Saturday, Feb 26. The news turns more grim, and the banking sanctions escalate. More airspace in Europe closes to Russian carriers, and Russia reciprocates. We hear reports that some ex-pats can’t access cash machines. Should we consider leaving? No. We just don’t know how serious this is going to be. Why abandon those we love? our home? our two cats? our lives? However, I start to get nervous enough to begin taking pictures off the walls and removing them from frames. Doing that seems to help me cope with the increasing anxiety.
Our permanent residency status requires us to submit critical paperwork by May 4 or we lose our residency and, likely, the ability to return. This plays heavily in our minds over the weekend. It took us years to get permanent residency. Are ready to walk away? Are the US Embassy warnings diplomatically alarmist?
By evening, the news takes another turn as Russian forces press on Kyiv. Is my worst fear of having to evacuate really imminent? I pull out our Christmas stuff, which is full of memories and precious treasures, and start to fit them into suitcases. I always knew these things would take priority when leaving. All the pictures are off the walls and out of frames. I walk around the apartment selecting those treasures that are non-replaceable.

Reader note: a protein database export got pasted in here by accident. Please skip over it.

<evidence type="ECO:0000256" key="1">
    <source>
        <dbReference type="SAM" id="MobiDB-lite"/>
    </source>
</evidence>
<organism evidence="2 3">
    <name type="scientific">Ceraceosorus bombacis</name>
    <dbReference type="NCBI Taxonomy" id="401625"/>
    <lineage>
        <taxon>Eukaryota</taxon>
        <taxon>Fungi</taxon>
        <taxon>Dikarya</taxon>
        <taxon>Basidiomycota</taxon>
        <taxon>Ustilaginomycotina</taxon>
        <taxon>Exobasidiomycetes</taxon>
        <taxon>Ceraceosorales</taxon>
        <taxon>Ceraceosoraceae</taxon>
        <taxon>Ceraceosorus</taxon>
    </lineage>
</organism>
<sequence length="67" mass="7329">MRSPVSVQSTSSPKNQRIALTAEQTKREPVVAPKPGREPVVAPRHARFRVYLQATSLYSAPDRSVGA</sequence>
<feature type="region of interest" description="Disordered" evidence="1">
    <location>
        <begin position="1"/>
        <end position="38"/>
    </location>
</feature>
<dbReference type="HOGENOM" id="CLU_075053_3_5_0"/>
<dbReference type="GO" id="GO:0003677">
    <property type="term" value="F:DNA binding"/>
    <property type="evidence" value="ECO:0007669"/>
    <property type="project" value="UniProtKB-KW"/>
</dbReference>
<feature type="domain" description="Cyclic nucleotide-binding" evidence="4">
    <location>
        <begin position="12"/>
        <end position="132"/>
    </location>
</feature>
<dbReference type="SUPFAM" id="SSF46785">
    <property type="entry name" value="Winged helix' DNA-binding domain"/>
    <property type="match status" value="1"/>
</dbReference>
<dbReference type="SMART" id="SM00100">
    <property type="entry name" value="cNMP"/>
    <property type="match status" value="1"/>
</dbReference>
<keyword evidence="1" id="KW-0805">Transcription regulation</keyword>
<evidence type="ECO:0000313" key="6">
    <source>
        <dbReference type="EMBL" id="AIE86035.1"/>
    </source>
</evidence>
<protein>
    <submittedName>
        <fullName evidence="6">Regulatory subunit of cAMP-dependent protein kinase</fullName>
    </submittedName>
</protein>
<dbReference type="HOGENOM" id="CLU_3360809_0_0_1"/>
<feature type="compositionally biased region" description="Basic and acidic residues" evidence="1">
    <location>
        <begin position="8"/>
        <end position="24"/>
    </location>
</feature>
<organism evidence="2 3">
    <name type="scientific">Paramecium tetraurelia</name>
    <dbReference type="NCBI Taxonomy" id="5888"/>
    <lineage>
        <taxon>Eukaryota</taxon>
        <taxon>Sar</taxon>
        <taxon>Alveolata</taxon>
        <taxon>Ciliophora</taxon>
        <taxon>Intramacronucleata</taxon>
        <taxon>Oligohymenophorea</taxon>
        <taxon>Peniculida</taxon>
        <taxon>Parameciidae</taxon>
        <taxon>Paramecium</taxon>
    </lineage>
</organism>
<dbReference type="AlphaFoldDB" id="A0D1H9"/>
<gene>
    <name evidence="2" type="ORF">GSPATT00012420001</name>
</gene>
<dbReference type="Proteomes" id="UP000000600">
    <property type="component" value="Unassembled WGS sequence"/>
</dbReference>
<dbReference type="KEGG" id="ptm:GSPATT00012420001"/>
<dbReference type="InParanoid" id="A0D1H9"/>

Sunday, Feb 27. Lyle cuts his retreat short and is home by noon. He heads out to find rubles. No luck. Later, we realize we can pay with credit cards at stores, but can’t withdraw cash from machines. Although we are not seriously considering leaving, I start a preliminary search for flights. With the airspace sanctions, our choices are limited. Ex-pat forums do not show panic, and it seems that if we can secure cash, we could weather this. Borders remain open, which means we could leave, if necessary. Estonian, Latvian, and Finnish borders lie a couple hours to the west by bus or car. However, the question being asked now by many: Will they let Americans leave? If US or NATO send troops into Ukraine, we will be literally behind enemy lines. I go to bed with a concrete pit in my stomach and do not sleep.
Monday, Feb 28
Morning: The ruble crashes. We wake to an exchange rate of 115 to the dollar, when it had been stable around 75 until this crisis – over 50% decrease since Feb. 18th. On a tip from another ex-pat, Lyle is able to access Euros at an Austrian bank. He can only pull out Euro, which is not used here but could be valuable in exchanging. In trying to take out rubles, the maximum limit is 100, less than a dollar’s worth. Mort protests. More arrests. More rumors of sealing the borders.